AFFF May Lead to Kidney Cancer, Testicular Cancer Thyroid Disease and More
The National Cancer Institute’s Division of Cancer Epidemiology & Genetics (DCEG) has published considerable research into the connections between exposure to PFAS, the primary carcinogen in Aqueous Film-Forming Foam (AFFF), and specific cancers. They are currently conducting a number of studies to assess the links between high PFAS exposure and cancers of the kidneys, testes, ovaries, prostate, and thyroid, as well as non-Hodgkin’s Lymphoma and leukemia. PFAS, standing for per- and polyfluoroalkyl substance, is classified as a possible human carcinogen. While the evidence that stands as the basis of this classification is limited, there are notable associations between these cancers and subjects exposed to PFAS at high levels. The DCEG is seeking to investigate the carcinogenicity of PFAS in order to strengthen the links between high exposure and certain cancers.
In a study published by the Journal of the National Cancer Institute in September 2020, Dr. Jonathan Hofmann and the Occupational Environmental Epidemiology Branch found that participants with the highest levels of PFAS in their blood serum were over twice as likely to develop kidney cancer compared to those with the lowest levels.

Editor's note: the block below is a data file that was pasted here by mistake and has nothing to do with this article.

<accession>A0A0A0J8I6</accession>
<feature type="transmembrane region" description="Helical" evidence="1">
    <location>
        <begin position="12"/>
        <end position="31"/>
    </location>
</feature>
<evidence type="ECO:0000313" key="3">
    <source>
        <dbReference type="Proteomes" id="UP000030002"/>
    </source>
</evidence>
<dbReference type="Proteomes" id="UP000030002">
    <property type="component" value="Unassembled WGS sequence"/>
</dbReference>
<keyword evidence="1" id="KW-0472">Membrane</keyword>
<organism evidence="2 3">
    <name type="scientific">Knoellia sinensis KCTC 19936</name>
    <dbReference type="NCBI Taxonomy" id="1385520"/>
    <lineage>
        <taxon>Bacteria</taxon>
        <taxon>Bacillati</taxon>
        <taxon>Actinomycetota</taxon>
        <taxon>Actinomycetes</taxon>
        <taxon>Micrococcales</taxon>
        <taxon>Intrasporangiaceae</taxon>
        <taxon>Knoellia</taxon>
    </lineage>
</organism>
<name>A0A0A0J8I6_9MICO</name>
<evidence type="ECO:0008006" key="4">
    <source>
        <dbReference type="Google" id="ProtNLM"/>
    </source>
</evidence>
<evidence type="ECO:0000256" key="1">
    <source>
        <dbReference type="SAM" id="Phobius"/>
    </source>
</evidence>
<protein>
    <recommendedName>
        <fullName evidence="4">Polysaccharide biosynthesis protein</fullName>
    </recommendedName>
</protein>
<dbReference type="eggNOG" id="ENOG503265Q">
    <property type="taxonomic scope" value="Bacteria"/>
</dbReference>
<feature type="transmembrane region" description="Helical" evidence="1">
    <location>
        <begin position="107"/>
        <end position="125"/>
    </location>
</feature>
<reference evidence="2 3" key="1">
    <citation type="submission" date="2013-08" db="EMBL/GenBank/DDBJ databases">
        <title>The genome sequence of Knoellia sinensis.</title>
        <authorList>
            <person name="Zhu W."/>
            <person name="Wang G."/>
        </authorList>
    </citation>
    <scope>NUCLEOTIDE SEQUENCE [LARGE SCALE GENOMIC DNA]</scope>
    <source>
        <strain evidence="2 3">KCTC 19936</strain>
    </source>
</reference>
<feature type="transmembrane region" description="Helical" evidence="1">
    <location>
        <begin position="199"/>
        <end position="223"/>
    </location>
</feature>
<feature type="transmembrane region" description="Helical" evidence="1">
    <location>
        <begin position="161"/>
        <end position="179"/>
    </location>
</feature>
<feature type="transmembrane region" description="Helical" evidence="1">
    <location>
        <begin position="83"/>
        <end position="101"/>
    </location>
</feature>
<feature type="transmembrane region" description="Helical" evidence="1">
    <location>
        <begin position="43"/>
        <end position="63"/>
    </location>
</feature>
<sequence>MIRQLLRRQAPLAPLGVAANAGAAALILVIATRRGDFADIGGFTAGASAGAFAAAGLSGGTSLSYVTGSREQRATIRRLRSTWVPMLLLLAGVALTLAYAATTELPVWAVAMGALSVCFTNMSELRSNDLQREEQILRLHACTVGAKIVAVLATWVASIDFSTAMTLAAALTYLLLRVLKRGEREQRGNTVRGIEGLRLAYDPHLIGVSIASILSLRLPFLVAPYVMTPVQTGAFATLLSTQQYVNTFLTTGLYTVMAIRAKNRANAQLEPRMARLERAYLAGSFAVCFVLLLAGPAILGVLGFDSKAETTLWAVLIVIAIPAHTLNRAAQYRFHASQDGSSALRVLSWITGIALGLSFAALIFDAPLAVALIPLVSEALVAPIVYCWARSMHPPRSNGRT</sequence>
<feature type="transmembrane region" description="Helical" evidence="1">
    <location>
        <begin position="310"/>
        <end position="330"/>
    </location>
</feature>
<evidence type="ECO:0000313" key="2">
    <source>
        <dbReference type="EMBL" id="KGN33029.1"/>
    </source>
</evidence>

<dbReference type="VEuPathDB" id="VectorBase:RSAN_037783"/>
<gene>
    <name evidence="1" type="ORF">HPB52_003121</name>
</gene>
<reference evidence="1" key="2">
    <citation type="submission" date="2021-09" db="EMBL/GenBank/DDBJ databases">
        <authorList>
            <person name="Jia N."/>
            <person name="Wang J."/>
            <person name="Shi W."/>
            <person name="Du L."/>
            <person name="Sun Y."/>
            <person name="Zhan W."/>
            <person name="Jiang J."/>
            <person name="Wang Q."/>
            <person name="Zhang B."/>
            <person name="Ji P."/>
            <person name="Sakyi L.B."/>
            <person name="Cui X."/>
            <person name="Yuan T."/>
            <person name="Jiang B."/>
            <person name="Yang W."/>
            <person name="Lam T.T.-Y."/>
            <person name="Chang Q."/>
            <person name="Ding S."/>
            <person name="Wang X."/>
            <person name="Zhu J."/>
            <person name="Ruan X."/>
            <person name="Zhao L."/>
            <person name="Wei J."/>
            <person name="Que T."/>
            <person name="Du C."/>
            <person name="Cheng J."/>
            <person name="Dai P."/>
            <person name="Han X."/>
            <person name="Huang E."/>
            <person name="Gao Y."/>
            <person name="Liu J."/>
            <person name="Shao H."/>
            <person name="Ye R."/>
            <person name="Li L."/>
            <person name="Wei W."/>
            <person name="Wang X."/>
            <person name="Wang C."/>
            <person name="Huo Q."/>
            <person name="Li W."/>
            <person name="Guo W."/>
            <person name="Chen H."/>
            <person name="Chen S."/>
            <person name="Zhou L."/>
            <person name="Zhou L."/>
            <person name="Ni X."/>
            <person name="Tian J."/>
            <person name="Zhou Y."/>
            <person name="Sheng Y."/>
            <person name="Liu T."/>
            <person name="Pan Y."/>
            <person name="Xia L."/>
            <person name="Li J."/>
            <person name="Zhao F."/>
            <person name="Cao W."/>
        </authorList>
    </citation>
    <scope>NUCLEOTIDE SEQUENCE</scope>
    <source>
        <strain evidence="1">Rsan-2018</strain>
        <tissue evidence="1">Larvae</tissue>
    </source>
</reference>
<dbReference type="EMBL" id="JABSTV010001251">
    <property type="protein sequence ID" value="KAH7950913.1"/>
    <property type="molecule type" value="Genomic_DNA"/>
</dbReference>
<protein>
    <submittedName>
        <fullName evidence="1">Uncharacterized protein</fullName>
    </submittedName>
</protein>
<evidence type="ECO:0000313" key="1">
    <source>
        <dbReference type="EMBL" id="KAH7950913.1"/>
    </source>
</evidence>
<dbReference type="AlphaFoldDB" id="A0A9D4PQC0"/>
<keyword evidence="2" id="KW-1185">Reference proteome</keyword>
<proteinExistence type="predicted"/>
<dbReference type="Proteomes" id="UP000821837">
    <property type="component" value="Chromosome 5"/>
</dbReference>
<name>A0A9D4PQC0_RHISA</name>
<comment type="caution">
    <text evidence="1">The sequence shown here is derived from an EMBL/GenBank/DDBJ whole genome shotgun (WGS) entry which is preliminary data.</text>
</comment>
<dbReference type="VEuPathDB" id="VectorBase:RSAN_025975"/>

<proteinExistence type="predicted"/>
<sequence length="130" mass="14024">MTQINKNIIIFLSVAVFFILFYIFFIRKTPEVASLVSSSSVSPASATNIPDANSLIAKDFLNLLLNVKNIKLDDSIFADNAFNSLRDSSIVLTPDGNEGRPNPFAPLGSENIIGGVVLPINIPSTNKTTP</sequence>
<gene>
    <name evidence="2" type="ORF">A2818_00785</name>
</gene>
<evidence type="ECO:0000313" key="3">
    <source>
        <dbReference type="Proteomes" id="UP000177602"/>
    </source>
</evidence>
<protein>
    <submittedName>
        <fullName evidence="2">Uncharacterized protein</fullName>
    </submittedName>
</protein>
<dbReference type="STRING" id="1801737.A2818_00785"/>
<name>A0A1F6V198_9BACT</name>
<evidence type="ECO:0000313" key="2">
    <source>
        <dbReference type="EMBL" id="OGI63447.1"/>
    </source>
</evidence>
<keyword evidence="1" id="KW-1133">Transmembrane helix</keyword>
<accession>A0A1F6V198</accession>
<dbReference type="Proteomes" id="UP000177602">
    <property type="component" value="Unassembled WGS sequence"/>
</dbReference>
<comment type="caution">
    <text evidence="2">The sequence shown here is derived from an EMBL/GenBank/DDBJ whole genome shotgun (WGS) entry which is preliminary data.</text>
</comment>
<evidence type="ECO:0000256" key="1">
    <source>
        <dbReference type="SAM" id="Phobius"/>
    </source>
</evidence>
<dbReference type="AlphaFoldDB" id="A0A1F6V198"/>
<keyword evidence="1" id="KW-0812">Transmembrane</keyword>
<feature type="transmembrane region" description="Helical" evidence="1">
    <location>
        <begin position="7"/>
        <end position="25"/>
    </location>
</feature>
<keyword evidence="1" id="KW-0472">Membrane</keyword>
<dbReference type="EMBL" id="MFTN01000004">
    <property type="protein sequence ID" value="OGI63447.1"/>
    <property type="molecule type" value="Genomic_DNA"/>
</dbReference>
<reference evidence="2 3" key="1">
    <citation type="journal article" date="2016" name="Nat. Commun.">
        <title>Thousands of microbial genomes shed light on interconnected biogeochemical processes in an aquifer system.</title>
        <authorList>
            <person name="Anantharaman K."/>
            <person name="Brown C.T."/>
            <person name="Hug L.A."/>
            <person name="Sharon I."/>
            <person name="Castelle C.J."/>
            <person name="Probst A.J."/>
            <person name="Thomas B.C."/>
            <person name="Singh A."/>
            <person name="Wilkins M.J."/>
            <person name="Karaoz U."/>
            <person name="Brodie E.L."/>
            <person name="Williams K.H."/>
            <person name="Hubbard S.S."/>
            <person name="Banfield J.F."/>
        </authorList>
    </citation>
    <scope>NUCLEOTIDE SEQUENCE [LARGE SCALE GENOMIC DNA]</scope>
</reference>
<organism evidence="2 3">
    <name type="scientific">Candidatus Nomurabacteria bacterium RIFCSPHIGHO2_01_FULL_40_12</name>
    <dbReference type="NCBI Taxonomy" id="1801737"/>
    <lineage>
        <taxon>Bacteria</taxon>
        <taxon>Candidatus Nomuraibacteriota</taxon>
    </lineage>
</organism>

The DCEG reports higher rates of kidney cancer and mortality in those with frequent, occupational exposure to PFAS. More recently, DCEG investigators conducted a study in which they found increased numbers of renal cell carcinoma, the most common form of kidney cancer, in human serum samples with high concentrations of PFAS. The sample data was taken from the Prostate, Liver, Colorectal, Ovarian Trial, which is a population reflecting the PFAS concentrations of the U.S. general population. Thus, the DCEG concludes that this study contributed to the growing evidence that PFAS is a renal carcinogen.
Studies in lab animals have shown that increases in exposure to PFAS leads to tumors in the liver, mammary glands, pancreas, and testes. In humans, studies have compared rates of testicular cancer in groups exposed to PFAS versus groups not exposed, many suggesting a higher risk of testicular cancer after said exposure. However, the existing evidence linking PFAS exposure to testicular cancer is limited. According to the DCEG, this is because prior epidemiologic studies were constrained by factors including small sample sizes and the testing of exposure to only PFOA, which is just one type of PFAS. In response to this lack of data, the DCEG is currently conducting a similar test study to their kidney cancer research in that they are studying the PFAS levels in serum samples from Air Force Servicemen who have developed testicular cancer. The study is ongoing.
Cancer Possibly Resulting From AFFF Exposure? Contact Us
Because of the existing and proven links between exposure to PFAS – the carcinogen present in firefighting foam – those who have either kidney or testicular cancer have extremely strong potential claims. At Wilentz, we’re currently filing AFFF lawsuits for those nationwide who have been diagnosed with a wide variety of cancers after exposure to AFFF. Our attorneys have a history of great success in cases involving victims of workplace injury, and are dedicated to providing the best possible advocacy for every client. Contact our legal team to discuss your potential claim.
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